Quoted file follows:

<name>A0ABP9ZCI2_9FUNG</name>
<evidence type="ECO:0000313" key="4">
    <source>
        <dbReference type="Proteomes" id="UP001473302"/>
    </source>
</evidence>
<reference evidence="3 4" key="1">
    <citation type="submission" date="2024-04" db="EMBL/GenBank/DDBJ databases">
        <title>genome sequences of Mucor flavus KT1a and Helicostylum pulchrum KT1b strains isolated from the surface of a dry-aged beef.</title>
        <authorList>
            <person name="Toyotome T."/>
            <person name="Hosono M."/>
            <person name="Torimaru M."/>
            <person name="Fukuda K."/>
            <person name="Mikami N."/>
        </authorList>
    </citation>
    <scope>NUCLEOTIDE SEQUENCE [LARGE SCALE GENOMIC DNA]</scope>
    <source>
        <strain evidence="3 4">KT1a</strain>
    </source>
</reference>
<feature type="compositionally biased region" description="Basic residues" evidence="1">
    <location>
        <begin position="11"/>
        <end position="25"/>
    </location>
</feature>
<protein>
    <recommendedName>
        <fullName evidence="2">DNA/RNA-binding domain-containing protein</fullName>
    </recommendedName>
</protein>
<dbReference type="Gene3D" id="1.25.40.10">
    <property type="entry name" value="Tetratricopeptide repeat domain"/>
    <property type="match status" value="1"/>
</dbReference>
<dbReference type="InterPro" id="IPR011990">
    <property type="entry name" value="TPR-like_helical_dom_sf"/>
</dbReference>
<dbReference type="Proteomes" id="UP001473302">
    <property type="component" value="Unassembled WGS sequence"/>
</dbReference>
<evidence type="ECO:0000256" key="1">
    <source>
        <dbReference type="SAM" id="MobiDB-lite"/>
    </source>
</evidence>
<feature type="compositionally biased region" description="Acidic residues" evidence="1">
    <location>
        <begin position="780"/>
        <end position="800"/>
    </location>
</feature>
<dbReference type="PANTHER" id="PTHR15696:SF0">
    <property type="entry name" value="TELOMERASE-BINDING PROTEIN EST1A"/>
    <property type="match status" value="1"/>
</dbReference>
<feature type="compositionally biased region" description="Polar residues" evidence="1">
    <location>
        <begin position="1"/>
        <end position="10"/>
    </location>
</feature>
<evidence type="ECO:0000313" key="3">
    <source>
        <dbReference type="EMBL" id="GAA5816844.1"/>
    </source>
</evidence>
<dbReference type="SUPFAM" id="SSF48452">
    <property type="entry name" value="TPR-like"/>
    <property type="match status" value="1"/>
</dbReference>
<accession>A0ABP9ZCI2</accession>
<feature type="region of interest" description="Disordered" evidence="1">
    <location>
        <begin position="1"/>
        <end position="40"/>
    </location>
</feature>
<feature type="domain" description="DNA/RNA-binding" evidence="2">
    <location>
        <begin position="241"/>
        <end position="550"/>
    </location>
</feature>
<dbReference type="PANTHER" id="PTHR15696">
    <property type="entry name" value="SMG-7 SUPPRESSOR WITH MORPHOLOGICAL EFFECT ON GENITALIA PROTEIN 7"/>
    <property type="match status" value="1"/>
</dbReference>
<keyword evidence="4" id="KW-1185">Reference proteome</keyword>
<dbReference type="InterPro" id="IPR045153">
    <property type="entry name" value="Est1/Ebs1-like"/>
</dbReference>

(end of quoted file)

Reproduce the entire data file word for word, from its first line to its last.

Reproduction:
<name>A0ABP9ZCI2_9FUNG</name>
<evidence type="ECO:0000313" key="4">
    <source>
        <dbReference type="Proteomes" id="UP001473302"/>
    </source>
</evidence>
<reference evidence="3 4" key="1">
    <citation type="submission" date="2024-04" db="EMBL/GenBank/DDBJ databases">
        <title>genome sequences of Mucor flavus KT1a and Helicostylum pulchrum KT1b strains isolated from the surface of a dry-aged beef.</title>
        <authorList>
            <person name="Toyotome T."/>
            <person name="Hosono M."/>
            <person name="Torimaru M."/>
            <person name="Fukuda K."/>
            <person name="Mikami N."/>
        </authorList>
    </citation>
    <scope>NUCLEOTIDE SEQUENCE [LARGE SCALE GENOMIC DNA]</scope>
    <source>
        <strain evidence="3 4">KT1a</strain>
    </source>
</reference>
<feature type="compositionally biased region" description="Basic residues" evidence="1">
    <location>
        <begin position="11"/>
        <end position="25"/>
    </location>
</feature>
<protein>
    <recommendedName>
        <fullName evidence="2">DNA/RNA-binding domain-containing protein</fullName>
    </recommendedName>
</protein>
<dbReference type="Gene3D" id="1.25.40.10">
    <property type="entry name" value="Tetratricopeptide repeat domain"/>
    <property type="match status" value="1"/>
</dbReference>
<dbReference type="InterPro" id="IPR011990">
    <property type="entry name" value="TPR-like_helical_dom_sf"/>
</dbReference>
<dbReference type="Proteomes" id="UP001473302">
    <property type="component" value="Unassembled WGS sequence"/>
</dbReference>
<evidence type="ECO:0000256" key="1">
    <source>
        <dbReference type="SAM" id="MobiDB-lite"/>
    </source>
</evidence>
<feature type="compositionally biased region" description="Acidic residues" evidence="1">
    <location>
        <begin position="780"/>
        <end position="800"/>
    </location>
</feature>
<dbReference type="PANTHER" id="PTHR15696:SF0">
    <property type="entry name" value="TELOMERASE-BINDING PROTEIN EST1A"/>
    <property type="match status" value="1"/>
</dbReference>
<feature type="compositionally biased region" description="Polar residues" evidence="1">
    <location>
        <begin position="1"/>
        <end position="10"/>
    </location>
</feature>
<evidence type="ECO:0000313" key="3">
    <source>
        <dbReference type="EMBL" id="GAA5816844.1"/>
    </source>
</evidence>
<dbReference type="SUPFAM" id="SSF48452">
    <property type="entry name" value="TPR-like"/>
    <property type="match status" value="1"/>
</dbReference>
<accession>A0ABP9ZCI2</accession>
<feature type="region of interest" description="Disordered" evidence="1">
    <location>
        <begin position="1"/>
        <end position="40"/>
    </location>
</feature>
<feature type="domain" description="DNA/RNA-binding" evidence="2">
    <location>
        <begin position="241"/>
        <end position="550"/>
    </location>
</feature>
<dbReference type="PANTHER" id="PTHR15696">
    <property type="entry name" value="SMG-7 SUPPRESSOR WITH MORPHOLOGICAL EFFECT ON GENITALIA PROTEIN 7"/>
    <property type="match status" value="1"/>
</dbReference>
<keyword evidence="4" id="KW-1185">Reference proteome</keyword>
<dbReference type="InterPro" id="IPR045153">
    <property type="entry name" value="Est1/Ebs1-like"/>
</dbReference>